Abarbanel on the Parsha

For the week ending 3 June 2017 / 9 Sivan 5777

Parshat Nasso

by Rabbi Pinchas Kasnett
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The Connection between the Nazir and the Sotah

In this parsha the Torah discusses the subjects of the Sotah, or suspected adulteress and the Nazir, the individual who, for a minimum of thirty days, refrains from wine and all grape products, lets his hair grow and does not come into contact with the deceased, even members of his own family. Abarbanel cites the Talmudic statement that the reason the subject of Nazir follows the subject of Sotah is that “One who sees the disgrace of the suspected adulteress will vow to abstain from wine, since it is wine that can bring one to adultery.” Abarbanel states that this reason seems insufficient. Since the Nazir has to bring sacrificial offerings either at the end of this period, or if he became ritually impure due to accidental contact with a deceased individual, this whole section should have been included in the book of Vayikra where all the sacrificial offerings are detailed.

Abarbanel answers that indeed now is actually the most appropriate point to discuss the subject of Nazir. The previous parshiot represent the progression of the spiritual purification of the nation. Starting with the construction of the Tabernacle, the Torah has divided the nation into the Kohanim, the Levi’im and each of the tribes under its individual banner. The nation is further purified by the separation of those afflicted by tzara’at and other forms of ritual impurity, and in this parsha there is the implied separation of the illegitimate child of a proven adulteress. This sets the stage for the Nazir, who represents an even higher level of personal spiritual purification. His level of sanctity differs from the kohanim in that it is not inherited, nor is it permanent. It is entirely voluntary. Furthermore, he has the additional restriction of not cutting his hair, which is not shared by the kohanim.

Abarbanel explains that the word Nazir is rooted in the concepts of ‘turning away’, ‘distancing’ and ‘vigilance’. It is also related to the word for ‘crown’ since the Torah explicitly states “For the crown of his G-d is upon his head.” His first obligation is to refrain from wine and, as an additional precaution, all grape products, since intoxication can obviously interfere with proper judgment and prevent him from attaining the goal of cleaving to G-d. The second obligation, to refrain from cutting his hair, symbolizes that since the head is the repository of all the wisdom and intelligence that G-d has granted him, he must refrain from removing even a part of a single hair emanating from that head. Additionally, just as a king is recognized by the crown upon his head, likewise the unruly hair of the Nazir is his crown of sanctity. To fortify that striving for a higher level of spiritual purity, the unruly physical appearance serves to minimize the natural tendency toward exaggerated emphasis on our physical appearance. His third obligation is to refrain from all contact with the deceased. This puts him on an even higher level than the kohen, who is permitted to come into contact with his deceased close relatives. Abarbanel states that a verse in the prophet Amos is also an indication of this heightened spiritual level: “I established some of your sons as prophets and some of your young men as Nazarites” — an indication that a Nazarite is on an even higher level than a prophet.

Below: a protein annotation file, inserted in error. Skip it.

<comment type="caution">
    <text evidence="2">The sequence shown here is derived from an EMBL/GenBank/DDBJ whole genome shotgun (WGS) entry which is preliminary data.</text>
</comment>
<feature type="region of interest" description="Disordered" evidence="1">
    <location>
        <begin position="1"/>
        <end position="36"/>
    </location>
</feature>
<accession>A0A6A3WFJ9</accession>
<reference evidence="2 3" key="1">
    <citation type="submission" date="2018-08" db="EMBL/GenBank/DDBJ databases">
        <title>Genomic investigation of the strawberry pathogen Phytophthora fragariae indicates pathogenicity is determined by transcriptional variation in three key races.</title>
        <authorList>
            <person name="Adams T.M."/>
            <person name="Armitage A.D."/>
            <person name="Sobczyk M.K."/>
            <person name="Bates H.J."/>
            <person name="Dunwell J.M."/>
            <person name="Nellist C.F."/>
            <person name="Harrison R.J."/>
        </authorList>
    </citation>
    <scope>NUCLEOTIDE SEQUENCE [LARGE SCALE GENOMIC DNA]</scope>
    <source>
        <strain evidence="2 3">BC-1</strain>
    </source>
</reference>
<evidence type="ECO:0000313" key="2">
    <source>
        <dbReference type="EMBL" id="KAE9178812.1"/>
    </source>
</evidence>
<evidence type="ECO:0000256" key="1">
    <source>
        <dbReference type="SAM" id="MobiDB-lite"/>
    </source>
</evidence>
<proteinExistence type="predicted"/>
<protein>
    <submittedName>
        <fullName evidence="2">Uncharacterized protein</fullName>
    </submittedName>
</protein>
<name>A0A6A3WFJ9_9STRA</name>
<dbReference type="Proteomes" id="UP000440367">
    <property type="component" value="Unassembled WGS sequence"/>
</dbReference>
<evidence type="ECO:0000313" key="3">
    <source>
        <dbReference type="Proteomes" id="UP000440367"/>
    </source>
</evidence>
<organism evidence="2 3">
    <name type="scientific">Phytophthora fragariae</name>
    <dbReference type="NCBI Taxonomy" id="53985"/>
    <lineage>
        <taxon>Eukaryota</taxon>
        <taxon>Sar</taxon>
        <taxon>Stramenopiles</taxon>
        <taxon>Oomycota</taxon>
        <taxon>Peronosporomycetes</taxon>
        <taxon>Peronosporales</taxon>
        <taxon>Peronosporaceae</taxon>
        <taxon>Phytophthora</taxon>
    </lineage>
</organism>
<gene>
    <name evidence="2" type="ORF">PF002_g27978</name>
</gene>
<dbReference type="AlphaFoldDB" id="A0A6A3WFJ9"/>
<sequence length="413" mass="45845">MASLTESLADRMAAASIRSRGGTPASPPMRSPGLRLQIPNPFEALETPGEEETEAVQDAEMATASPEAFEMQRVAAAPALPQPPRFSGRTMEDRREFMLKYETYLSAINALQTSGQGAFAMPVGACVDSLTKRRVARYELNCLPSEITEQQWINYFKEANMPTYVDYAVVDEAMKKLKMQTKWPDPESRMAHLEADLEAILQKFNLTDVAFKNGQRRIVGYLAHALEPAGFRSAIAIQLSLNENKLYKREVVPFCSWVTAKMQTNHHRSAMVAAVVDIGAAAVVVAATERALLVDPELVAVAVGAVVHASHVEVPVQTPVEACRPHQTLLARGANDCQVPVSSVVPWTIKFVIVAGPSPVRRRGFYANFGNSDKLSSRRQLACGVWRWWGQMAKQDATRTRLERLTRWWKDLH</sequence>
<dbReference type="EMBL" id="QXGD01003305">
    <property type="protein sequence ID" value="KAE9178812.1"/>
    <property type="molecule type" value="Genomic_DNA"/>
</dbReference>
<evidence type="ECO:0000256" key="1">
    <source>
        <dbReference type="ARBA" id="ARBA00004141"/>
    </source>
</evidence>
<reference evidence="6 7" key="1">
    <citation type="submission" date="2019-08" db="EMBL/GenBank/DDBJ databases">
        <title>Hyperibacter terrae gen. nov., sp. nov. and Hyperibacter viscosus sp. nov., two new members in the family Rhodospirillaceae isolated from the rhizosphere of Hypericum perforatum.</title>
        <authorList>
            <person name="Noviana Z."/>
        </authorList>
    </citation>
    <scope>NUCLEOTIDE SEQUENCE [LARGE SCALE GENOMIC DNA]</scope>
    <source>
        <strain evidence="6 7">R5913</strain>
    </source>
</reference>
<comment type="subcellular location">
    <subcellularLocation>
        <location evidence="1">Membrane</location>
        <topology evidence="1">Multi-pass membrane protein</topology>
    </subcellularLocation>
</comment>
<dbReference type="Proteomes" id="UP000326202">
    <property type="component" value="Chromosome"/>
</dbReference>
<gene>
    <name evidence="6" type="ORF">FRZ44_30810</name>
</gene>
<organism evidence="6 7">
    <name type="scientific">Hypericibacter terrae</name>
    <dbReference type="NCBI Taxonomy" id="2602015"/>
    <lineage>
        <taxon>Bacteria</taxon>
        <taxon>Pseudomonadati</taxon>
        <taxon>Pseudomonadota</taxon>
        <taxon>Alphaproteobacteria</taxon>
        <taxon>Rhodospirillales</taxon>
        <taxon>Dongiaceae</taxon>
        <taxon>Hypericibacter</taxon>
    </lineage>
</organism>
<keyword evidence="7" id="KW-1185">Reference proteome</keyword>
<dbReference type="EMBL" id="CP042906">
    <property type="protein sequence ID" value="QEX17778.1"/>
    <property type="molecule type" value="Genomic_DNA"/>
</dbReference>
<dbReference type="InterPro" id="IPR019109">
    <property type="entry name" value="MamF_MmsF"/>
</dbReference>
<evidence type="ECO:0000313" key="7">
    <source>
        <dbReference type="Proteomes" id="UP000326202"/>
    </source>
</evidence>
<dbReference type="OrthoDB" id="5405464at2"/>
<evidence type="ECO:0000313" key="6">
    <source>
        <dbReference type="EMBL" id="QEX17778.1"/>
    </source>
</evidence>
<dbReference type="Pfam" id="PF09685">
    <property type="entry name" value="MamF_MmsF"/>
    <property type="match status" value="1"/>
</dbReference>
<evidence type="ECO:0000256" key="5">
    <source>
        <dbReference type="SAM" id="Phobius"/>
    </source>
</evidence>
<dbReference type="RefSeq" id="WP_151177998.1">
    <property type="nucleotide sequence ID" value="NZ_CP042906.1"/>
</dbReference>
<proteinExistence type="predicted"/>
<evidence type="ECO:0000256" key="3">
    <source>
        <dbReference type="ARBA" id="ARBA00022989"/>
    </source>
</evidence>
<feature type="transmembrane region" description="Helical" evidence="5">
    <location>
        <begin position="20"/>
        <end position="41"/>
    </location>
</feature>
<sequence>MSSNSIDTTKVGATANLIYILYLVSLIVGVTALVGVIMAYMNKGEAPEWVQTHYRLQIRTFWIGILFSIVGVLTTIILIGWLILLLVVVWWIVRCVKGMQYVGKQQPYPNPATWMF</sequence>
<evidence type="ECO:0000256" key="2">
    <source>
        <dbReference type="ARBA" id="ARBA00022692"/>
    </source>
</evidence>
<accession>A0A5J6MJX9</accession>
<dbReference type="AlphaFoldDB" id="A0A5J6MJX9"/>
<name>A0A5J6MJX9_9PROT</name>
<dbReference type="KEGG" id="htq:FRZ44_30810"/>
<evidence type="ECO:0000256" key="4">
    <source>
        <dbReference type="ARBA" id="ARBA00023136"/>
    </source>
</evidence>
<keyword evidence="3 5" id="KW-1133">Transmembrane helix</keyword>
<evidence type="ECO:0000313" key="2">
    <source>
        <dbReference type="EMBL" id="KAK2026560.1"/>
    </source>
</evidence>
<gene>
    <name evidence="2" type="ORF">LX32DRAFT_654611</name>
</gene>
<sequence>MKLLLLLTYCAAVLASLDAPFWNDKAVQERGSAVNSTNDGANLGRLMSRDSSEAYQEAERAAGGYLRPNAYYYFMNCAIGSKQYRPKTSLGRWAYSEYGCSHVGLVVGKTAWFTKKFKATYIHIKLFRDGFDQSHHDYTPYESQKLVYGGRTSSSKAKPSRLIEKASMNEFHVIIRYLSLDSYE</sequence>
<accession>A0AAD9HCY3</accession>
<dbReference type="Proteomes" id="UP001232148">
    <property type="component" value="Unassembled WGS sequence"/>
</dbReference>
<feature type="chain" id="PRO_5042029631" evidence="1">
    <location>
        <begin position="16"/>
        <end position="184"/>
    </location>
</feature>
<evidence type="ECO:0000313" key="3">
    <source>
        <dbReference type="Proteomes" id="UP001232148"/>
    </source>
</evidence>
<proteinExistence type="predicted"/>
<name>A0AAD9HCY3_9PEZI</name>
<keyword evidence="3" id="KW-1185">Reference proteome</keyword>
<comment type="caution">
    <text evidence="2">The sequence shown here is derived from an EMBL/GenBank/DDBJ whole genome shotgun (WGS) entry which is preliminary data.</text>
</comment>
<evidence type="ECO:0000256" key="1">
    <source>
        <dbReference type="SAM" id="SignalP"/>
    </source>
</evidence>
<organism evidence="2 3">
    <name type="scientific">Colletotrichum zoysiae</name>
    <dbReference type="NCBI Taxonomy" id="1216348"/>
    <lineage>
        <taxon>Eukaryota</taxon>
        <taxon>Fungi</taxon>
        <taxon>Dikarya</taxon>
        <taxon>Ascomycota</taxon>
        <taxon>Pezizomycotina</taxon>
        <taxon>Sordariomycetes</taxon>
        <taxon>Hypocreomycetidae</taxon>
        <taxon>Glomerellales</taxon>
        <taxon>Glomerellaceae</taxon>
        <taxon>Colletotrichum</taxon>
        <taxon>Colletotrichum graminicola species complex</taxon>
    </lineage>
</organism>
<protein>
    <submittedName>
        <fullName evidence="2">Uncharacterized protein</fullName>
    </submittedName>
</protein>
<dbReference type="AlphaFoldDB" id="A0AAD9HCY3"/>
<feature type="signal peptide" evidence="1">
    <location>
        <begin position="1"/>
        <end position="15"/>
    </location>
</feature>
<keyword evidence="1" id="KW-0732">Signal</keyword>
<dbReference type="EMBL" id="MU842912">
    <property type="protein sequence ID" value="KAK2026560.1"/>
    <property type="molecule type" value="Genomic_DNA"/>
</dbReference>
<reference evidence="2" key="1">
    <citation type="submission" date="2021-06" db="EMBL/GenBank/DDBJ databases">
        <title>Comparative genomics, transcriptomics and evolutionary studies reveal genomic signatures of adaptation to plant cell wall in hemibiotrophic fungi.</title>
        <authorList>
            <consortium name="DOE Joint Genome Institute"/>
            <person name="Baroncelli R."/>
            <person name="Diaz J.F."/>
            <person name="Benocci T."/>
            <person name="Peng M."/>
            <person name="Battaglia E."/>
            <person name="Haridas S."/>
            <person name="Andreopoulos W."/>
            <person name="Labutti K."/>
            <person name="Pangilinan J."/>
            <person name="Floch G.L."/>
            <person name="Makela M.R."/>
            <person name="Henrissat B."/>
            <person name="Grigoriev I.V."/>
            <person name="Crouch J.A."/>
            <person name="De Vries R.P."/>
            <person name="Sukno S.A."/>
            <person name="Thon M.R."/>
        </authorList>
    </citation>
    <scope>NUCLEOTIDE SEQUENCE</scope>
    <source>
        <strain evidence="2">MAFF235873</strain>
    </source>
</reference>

The language of the Torah itself attests to the difficulty of accepting these obligations. At the beginning of the section, the Torah states, “A man or woman who shall dissociate himself by taking a Nazarite vow of abstinence for the sake of G-d…” The Hebrew word which is here translated as ‘dissociate’ is the word ‘pela’ which literally means ‘wondrous’ or ‘astounding’. Abarbanel explains that this vow is truly astounding and unusual. Finally, the heightened spiritual level implied by the vow of the Nazarite is also indicated by the fact that one of the sacrificial offerings that he is required to bring at the conclusion of his commitment is a transgression-offering to atone for his ‘transgression’ of giving up his lofty status and returning to the world of physical desires.

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